Friday, February 13, 2015

I don't deal very well with change. Which is not the most effective way to be because well, as the cliche goes, change is the most constant thing in the world.

We are changing every minute, every second; both physically and mentally, constantly.

The thing about change and friendships is that while people become friends for multiple reasons, those reasons can change over time. While once people connected over mutual shared interests, maybe they grow to become friends who need each other for support during difficult times. While sometimes adversity can build a friendship, when things get back to normal, that relationship might just not work anymore. There are work friends who you never meet outside work and friends with whom you never discuss work.

The thing is, usually when people are friends, they get to grow and change together. Sometimes even affecting the changes in each other (and nope, I'm not talking about girls' periods syncing up). Friends figure out life together, or try to at least. They are with each other through changing ideologies and new discoveries, heartbreaks and recoveries. When the changes happen the process feels gradual, organic. You get to adapt and even if those changes don't sit well with you, you grow into them with time.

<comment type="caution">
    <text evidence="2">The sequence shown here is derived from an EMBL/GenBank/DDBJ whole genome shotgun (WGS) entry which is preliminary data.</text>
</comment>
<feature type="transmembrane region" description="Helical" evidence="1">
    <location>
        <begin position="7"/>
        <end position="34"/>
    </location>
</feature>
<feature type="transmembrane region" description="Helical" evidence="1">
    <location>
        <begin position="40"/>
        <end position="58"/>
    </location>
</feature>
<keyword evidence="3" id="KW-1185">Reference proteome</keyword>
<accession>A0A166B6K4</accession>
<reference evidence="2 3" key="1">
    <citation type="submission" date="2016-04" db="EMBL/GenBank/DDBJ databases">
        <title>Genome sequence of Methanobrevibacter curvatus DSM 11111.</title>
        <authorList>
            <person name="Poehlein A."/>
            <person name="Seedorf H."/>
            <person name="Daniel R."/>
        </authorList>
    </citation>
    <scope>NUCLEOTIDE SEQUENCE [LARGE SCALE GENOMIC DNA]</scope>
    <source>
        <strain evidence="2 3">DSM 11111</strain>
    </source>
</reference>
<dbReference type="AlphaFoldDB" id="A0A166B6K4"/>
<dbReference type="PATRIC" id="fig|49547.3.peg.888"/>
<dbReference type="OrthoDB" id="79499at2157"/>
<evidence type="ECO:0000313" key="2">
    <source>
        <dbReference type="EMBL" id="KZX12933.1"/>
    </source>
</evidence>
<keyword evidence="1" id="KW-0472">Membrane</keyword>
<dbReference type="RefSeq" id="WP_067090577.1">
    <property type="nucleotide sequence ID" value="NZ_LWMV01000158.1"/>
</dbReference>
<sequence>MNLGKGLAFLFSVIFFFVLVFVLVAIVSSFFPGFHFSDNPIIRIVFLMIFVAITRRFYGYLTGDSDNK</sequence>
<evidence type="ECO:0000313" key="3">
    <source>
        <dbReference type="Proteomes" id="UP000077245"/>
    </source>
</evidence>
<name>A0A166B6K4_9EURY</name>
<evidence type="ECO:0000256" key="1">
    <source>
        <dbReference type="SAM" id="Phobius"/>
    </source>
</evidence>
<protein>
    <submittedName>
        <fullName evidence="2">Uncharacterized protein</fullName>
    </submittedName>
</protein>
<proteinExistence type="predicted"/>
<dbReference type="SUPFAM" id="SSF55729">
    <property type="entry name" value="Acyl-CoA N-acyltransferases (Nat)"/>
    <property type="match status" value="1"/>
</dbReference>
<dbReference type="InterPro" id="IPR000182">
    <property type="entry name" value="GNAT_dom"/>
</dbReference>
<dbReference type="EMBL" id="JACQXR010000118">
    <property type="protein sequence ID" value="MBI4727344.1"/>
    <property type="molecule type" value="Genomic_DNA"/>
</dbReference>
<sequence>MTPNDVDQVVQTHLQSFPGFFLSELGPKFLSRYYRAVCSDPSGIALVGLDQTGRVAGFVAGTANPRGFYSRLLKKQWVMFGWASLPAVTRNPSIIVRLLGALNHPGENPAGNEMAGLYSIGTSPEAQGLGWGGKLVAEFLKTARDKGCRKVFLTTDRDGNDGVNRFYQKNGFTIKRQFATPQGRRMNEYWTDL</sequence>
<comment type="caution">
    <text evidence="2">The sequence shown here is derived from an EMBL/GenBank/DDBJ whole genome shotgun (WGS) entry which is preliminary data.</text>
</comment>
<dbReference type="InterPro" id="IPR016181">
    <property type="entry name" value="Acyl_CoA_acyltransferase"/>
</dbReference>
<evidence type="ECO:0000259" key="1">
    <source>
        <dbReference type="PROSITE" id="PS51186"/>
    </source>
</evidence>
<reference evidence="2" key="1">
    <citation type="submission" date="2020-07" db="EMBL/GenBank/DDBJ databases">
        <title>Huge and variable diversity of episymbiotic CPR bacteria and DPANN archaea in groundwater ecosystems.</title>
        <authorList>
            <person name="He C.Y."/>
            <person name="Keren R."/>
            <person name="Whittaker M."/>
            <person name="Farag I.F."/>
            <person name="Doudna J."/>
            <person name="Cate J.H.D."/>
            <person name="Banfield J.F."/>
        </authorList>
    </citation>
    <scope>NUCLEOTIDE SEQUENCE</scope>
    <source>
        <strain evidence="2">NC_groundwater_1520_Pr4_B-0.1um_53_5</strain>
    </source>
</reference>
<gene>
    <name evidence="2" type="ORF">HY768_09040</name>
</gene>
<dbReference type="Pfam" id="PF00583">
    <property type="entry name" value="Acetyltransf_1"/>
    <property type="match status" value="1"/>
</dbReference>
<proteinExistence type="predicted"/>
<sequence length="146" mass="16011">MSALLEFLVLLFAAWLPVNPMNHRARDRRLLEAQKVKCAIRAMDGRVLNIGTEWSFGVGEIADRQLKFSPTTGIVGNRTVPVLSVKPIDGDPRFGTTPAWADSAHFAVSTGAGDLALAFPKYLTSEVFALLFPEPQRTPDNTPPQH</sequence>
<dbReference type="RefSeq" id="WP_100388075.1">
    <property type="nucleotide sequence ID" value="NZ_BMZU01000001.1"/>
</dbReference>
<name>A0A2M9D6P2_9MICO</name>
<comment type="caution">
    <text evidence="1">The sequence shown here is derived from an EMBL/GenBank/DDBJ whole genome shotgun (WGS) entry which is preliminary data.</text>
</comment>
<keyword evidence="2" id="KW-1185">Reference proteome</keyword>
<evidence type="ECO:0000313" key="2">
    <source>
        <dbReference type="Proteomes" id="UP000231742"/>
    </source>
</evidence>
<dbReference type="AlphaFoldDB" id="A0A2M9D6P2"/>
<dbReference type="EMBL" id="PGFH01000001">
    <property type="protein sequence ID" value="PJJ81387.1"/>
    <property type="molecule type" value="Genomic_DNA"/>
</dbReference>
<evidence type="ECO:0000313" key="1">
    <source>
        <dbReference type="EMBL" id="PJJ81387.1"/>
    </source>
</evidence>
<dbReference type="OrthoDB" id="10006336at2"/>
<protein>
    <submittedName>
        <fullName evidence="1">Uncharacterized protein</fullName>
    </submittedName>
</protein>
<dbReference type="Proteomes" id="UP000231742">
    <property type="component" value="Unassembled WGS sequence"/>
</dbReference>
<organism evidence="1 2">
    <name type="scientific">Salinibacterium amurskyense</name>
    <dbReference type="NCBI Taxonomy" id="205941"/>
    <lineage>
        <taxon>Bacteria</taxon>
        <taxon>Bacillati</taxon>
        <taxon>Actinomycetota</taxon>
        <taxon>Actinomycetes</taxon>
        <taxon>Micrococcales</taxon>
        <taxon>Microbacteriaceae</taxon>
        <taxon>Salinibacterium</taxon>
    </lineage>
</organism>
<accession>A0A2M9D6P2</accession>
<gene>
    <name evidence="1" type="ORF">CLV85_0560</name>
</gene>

Then there's the long-distance friendships (LDFs). Friendships where talking happens once in six months and meetings, once in a year. Friendships which devolve into acquaintanceships. Friends who disappear because out of sight is out of mind.

And while you're dealing with the challenges inherent in maintaining LDFs, you don't have the advantage of adapting to change. In that half-yearly conversation six months' of change and growth is thrown at you. In that yearly meeting, you have three hours to adapt to a different person from the one you knew a year ago.

What if you don't even like the new person anymore? You haven't had that gradual acceptance and what if you, at the stage you are at, do not feel like you are friends at all? What then? You speak to each other and your mind cannot process and you feel like maybe the new people you have turned into cannot be friends. You sit across from someone you grew up with and suddenly you realize that the people you are, aren't compatible.

What then?

How do you deal with the fact that you don't even like the person you once loved?

Is it shock? A reaction to too much information in too little time? Something that will go away with that magic word - time?

Or is it the death knell of a friendship?

How do you cope?



Unknown said...

Really never thought about this... Quite thought provoking for me!

Anonymous said...

Happens all the time to all of us. As we grow sometimes one just cant identify with the "close friend" of the padt. We meet after ages...grapple for things to talk about...mostly laugh remembering old incidents and then go home feeling a bit strange and empty...and eventually just drift apart ...

Unknown said...

Death Knell of friendship...loved that. Of course, I'm typing a small novel (gmail) so more about it there...